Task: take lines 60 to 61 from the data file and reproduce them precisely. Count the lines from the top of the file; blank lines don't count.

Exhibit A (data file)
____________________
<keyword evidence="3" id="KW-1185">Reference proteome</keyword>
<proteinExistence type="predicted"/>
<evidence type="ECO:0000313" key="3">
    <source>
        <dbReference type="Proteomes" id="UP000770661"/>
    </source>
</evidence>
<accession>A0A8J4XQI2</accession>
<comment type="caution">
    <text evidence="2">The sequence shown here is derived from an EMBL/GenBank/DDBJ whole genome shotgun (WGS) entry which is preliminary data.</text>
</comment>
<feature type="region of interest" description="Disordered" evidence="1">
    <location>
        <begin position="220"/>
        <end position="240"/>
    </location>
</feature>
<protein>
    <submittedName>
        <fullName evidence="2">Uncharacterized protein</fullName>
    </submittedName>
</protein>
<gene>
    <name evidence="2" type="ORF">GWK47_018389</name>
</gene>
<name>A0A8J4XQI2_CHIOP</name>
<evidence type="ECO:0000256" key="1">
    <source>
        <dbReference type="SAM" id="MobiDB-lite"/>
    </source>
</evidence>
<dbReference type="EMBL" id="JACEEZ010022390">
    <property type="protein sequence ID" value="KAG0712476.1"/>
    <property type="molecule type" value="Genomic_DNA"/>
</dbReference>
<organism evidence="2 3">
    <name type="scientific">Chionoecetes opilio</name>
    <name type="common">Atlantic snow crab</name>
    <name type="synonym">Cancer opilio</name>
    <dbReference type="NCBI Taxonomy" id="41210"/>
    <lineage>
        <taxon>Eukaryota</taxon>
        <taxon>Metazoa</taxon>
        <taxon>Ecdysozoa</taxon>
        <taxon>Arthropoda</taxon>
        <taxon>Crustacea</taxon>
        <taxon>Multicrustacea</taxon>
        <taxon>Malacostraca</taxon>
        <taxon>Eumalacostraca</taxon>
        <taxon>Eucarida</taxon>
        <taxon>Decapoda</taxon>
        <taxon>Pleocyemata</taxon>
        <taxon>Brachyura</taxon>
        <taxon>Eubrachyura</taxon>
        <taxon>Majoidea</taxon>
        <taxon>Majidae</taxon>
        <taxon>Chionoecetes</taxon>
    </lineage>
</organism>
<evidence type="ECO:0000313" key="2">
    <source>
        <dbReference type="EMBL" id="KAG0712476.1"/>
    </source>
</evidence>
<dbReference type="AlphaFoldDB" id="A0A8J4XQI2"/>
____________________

<evidence type="ECO:0000313" key="2">
    <source>